Australia For Visitors > Blue Mountains > Katoomba, NSW

Katoomba
New South Wales

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Katoomba is a town in the center of the Blue Mountain National Park, a World Heritage area that includes popular attractions such as the Three Sisters, Echo Point, The Giant Stairway and the Jamison Valley.

Located about 110 km west of Sydney, Katoomba is easy for visitors to reach by car or by train (CityRail services depart from Central Station, Sydney, every hour during the day).

The Three Sisters, Katoomba NSW image

The Three Sisters, Katoomba


Main Tourist Attractions

Katoomba is justly famous for its superb mountain scenery and for its many excellent nature and bush walks in the surrounding Blue Mountains National Park.

About 2 km south of Katoomba's main township is Echo Point, a natural vantage point on the edge of a cliff from where you can see the famous rock formation known as the Three Sisters and, looking in another direction, you can see Mount Solitary and the rock formation called the Ruined Castle.

Nearby, in the commercial Scenic World complex at the end of Violet Street, you take a ride on the Katoomba Skyway, an aerial cable car that takes you for a ride far above the 280-meter-deep Jamison Valley, and another ride on the Scenic Railway, a funicular railway that descends down a vertiginous 45 degree incline and which is claimed to be the steepest railway in the world.


Katoomba Skyway (image)

Katoomba Skyway
(Photo: Aschaf)



A short walk along the clifftop from Echo Point brings you to The Giant Stairway, a set of thousands of steps descending very steeply down the side of cliff and which bring you to the floor of Jamison Valley.

On the other side of Katoomba is the Edge Maxvision Cinema where you can see a fantastic introduction to the ecology of the Blue Mountains, including a section on the recently rediscovered Wollemi Pine.



The Three Sisters, Katoomba, with swirling clouds early one morning


Katoomba's Lively Cultural Scene

Katoomba has a lively and somewhat "alternative" arts community. Many writers, artists and environmentalists reside in Katoomba and many academics retire to the Katoomba area. So there is a flourishing arts scene, many buildings from the Art Deco period and lots of great cafes and restaurants, including the famous Paragon Cafe with its handmade chocolates.

You can also visit many antique stores and a number of interesting bookstores selling both new and secondhand books (such as the huge two storey Pickwick Bookshop). Some of the best secondhand and antiquarian bookstores in the Sydney area are found in the Katoomba area where they are able to survive due to the low rents and local interest in books.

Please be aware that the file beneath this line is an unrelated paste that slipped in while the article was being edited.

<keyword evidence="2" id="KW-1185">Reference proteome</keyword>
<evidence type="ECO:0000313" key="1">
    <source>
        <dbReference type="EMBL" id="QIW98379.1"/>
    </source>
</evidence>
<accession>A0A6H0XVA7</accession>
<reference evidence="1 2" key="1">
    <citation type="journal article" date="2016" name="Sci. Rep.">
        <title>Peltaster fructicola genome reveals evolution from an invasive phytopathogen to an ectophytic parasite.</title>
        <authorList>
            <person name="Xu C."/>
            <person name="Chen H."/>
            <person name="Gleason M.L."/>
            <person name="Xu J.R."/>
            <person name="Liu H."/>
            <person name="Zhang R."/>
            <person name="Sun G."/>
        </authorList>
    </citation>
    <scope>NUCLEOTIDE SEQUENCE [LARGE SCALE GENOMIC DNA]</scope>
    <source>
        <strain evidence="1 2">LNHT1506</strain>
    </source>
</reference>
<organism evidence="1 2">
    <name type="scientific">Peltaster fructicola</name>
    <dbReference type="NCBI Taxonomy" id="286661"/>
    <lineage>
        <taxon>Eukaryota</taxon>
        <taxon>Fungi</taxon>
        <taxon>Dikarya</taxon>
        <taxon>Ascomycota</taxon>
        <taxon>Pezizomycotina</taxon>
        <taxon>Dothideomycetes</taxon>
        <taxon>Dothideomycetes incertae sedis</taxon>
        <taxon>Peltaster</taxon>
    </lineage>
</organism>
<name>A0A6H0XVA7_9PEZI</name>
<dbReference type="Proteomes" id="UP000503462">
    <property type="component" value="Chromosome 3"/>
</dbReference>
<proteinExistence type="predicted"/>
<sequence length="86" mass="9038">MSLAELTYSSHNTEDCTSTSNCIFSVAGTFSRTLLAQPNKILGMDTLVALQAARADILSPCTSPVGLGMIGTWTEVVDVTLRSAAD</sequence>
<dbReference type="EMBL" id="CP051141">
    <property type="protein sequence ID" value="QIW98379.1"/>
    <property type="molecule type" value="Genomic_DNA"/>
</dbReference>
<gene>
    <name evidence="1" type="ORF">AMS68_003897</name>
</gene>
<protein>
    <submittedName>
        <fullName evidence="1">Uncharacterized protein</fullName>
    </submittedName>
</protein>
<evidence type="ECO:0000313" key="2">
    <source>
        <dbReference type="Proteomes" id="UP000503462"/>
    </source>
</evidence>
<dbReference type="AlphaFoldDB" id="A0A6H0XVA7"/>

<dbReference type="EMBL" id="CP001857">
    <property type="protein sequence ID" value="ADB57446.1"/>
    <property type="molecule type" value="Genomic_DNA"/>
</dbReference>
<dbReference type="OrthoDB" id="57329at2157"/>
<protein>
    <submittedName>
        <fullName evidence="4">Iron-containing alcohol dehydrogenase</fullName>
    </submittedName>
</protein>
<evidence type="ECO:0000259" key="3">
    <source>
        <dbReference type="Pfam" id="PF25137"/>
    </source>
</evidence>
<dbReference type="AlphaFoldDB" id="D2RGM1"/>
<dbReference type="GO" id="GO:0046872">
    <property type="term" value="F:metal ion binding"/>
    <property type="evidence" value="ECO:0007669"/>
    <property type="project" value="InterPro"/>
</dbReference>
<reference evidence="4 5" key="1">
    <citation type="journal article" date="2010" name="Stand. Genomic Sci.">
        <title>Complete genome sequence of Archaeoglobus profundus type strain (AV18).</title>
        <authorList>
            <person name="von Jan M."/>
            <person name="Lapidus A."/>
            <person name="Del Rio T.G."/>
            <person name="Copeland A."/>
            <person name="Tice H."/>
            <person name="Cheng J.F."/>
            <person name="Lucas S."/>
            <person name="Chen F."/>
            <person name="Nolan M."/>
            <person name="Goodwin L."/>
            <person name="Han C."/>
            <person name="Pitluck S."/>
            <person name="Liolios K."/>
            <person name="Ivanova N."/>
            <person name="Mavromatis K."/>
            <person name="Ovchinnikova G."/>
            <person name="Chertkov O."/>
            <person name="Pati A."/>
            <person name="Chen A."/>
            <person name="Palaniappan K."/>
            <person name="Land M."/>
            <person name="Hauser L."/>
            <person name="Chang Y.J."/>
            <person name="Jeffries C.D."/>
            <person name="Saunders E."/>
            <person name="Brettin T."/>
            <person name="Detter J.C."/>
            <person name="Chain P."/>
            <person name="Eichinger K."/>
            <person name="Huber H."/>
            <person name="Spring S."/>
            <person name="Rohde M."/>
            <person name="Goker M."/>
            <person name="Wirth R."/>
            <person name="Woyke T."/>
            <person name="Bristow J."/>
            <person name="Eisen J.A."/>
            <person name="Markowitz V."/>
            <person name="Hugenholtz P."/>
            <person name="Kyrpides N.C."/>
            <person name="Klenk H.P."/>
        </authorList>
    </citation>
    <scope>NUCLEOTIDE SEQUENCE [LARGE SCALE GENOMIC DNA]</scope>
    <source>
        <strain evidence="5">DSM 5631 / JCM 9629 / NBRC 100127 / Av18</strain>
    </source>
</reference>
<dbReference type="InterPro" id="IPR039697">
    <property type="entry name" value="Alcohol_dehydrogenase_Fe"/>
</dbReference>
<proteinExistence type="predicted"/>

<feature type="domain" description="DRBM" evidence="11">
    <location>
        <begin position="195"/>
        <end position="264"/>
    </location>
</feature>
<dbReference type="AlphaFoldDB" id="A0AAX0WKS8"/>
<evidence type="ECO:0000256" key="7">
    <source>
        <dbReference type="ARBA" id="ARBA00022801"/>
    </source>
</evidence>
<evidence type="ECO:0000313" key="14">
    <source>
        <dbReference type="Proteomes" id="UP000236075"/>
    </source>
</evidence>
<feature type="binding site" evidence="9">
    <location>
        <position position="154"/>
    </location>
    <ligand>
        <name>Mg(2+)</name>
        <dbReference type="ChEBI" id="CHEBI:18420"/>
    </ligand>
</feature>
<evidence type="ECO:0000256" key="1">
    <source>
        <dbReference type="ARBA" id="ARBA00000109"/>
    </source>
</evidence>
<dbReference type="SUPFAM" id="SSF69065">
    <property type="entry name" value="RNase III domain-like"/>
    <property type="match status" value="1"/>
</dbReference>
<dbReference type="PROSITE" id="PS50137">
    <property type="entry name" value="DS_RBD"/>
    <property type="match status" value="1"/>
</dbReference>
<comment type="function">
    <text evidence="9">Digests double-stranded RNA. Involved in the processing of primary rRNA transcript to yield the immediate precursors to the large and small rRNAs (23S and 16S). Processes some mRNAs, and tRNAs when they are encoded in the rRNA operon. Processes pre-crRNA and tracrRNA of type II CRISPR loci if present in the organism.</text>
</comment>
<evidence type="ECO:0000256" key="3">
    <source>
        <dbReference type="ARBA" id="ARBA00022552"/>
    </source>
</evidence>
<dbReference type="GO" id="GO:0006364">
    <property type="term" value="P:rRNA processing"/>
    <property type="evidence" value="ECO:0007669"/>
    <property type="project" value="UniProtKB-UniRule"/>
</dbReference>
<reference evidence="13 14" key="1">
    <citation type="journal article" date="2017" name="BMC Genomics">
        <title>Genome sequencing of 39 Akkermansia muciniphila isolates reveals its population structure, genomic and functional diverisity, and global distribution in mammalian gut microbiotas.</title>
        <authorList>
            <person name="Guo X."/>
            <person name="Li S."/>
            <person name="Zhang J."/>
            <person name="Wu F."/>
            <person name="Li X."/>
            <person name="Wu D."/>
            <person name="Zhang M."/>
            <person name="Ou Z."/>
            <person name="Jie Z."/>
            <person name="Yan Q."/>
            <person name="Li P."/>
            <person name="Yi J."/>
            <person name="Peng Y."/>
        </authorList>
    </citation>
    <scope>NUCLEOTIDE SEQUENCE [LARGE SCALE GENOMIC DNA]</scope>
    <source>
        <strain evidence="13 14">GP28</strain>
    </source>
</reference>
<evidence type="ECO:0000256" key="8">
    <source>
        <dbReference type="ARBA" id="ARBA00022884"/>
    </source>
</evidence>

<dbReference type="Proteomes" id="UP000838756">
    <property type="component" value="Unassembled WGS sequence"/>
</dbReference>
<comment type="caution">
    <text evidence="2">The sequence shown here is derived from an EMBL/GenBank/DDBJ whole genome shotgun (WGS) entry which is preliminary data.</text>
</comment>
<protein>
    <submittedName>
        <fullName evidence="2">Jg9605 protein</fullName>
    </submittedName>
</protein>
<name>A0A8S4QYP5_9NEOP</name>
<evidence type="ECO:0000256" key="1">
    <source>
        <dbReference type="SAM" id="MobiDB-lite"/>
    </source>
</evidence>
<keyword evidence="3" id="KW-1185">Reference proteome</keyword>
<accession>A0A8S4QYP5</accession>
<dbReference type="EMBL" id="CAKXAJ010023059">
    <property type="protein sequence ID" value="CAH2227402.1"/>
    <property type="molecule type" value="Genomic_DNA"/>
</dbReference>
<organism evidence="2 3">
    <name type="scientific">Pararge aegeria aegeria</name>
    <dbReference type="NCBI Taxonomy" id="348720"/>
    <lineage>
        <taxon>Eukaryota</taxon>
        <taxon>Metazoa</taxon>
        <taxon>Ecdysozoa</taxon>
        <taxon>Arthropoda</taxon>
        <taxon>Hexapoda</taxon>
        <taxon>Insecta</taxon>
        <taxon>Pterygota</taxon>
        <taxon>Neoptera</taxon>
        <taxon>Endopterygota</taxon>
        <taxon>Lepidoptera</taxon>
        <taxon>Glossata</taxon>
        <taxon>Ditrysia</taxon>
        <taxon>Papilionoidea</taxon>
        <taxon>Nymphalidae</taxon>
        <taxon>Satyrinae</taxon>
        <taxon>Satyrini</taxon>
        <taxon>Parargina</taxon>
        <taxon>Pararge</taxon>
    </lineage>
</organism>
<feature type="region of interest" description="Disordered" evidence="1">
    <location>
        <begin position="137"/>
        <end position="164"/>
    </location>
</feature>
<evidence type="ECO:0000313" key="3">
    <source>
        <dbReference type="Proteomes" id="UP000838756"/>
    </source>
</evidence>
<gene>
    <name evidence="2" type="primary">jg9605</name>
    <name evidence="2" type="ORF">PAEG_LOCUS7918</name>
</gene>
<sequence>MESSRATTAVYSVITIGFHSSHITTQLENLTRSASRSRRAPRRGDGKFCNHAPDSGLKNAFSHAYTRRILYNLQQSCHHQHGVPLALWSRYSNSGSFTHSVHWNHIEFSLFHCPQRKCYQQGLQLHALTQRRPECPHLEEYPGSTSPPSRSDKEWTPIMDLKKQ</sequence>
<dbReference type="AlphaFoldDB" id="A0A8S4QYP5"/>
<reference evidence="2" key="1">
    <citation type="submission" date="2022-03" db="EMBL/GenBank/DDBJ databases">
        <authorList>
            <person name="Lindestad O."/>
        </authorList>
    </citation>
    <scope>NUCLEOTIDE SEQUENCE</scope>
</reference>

Katoomba hosts the well-regarded annual Winter Solstice Festival, which features local singers, art and craft. This festival, founded in 1994, ties in with the celebration of Yulefest in the mountains (European winter style Christmas celebrations during June, July and August each year).





History of Katoomba: a 19th Century Mountain Resort

Katoomba takes its name from a local Aboriginal name, "Kedumba" ( or "Katta-toon-bah") which means "shining falling water" and which originally referred to a waterfall in the nearby Jamison Valley. The area was originally settled by Europeans seeking to exploit its coal and shale, but it was tourism where Katoomba's future was to lie.

Katoomba first attracted the attention of Sydneysiders when the railway line from Sydney was constructed through to that town in 1868. Entrepreneurs were quick to promote Katoomba as a holiday destination offering magnificent mountain views, fresh air and healthy exercise. They built grand hotels in Katoomba such as the Carrington Hotel (which still exists and was recently renovated and remains a wonderful hotel accommodation) and the Belgravia (now known as the Hydro Majestic) in nearby Medlow Bath.

Large numbers of visitors, including many day trippers and weekend visitors, flocked to Katoomba in the late 19th century and the town remains a magnet for local and overseas tourists.

For those on tighter budgets, the town had less glamorous but still comfortable accommodation in guesthouses. Some these guesthouses have been converted to other uses such as nursing homes and convalescent hospitals, but a number remain, such as the Cecil Guesthouse.


Related Pages
Katoomba Real Estate Prices Report


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Author: David Paul Wagner
(David Paul Wagner on Google+)






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